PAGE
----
A senior United Nations official has voiced “significant concern” at conflicts involving at least four separate militia groups in areas of Southern Sudan, which earlier this year voted to secede and become a separate nation.
“While the Government of Southern Sudan has a responsibility to address a security threat within its territory, we urge it to do so in accordance with international humanitarian law,” UN Mission in Sudan (UNMIS) Regional Coordinator for Southern Sudan David Gressly told a news conference yesterday in Juba, the capital, referring to the violence in the Upper Nile region.
“I am pleased to report that we have gained access to many of those areas in northern Jonglei State where the movement of our personnel and humanitarian agencies had recently been curtailed by these ongoing operations,” he added of the conflicts affecting Jonglei, Upper Nile and Unity states.
Mr. Gressly said the core issue that has led to the fighting relates to the incomplete process of the re-integration of forces following two decades of civil war between North and South Sudan that killed some 2 million people and drove an estimated 4.5 million others from their homes.
The war ended when the two sides signed a 2005 peace accord which culminated with the South voting for independence in a referendum of self-determination in January.
“The ongoing violence in the greater Upper Nile region continues to be a source of significant concern for the mission,” Mr. Gressly said. “Pockets of conflict involving at least four separate militia groups dot the maps of Jonglei, Upper Nile and Unity states, and the SPLA (Southern Sudan’s army) has launched offensives aimed at containing those groups.”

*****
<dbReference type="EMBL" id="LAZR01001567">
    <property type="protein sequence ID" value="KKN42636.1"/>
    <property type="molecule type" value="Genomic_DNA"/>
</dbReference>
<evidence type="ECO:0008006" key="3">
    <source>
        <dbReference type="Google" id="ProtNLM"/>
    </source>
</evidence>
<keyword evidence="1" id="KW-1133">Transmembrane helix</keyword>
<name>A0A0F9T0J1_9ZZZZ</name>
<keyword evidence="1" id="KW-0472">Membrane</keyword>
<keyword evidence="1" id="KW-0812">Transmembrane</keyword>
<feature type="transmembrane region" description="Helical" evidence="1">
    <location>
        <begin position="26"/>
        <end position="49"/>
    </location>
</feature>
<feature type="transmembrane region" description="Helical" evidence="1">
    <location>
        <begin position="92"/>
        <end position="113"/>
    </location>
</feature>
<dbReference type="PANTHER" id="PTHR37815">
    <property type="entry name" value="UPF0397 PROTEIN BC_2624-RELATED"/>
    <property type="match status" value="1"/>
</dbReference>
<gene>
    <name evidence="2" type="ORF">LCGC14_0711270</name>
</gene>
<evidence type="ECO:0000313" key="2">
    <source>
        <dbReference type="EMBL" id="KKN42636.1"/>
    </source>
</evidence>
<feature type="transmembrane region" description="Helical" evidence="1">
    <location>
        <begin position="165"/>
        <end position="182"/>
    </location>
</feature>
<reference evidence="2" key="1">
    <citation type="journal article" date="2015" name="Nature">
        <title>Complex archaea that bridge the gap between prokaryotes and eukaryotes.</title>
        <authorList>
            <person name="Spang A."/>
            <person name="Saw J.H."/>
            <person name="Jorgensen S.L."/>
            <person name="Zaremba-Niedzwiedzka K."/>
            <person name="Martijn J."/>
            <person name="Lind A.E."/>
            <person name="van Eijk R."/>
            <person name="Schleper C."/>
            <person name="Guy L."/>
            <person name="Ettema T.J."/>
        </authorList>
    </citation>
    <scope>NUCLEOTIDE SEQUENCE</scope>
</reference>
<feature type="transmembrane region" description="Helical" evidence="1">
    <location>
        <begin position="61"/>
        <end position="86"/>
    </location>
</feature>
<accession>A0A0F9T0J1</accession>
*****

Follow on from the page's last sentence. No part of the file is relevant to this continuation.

Referring to continuing inter-communal violence in Western Equatoria state between Dinka Atuot and Beli tribesmen, he noted that UNMIS military contingents have provided “a strong response” with ongoing patrols to deter violence and support humanitarian relief efforts. UNMIS is also looking actively at mediation support options through the Government and state governments concerned.
Mr. Gressly reported that as of a week ago some 261,000 southerners had moved back to the country’s 10 southern states since the end of October last year, but the flow had decreased significantly in recent weeks, apparently due to the exhaustion of Government funds to assist returnees.
He paid tribute to “one of the good success stories” of UNMIS, “the outstanding de-mining work” by the Mine Action Office, most recently clearing more than 5.6 million square metres of land with their implementing partners.
“Over 18,000 kilometres of road have been surveyed and then cleared of any mines that have been found. So the bulk of all of the roads in Southern Sudan have been cleared. What remains is a great deal of work to clear unexploded ordnance,” he said, calling the clearance of landmines freshly laid by militias in a pattern that can take out convoys of vehicles in northern Jonglei state “the next big challenge.”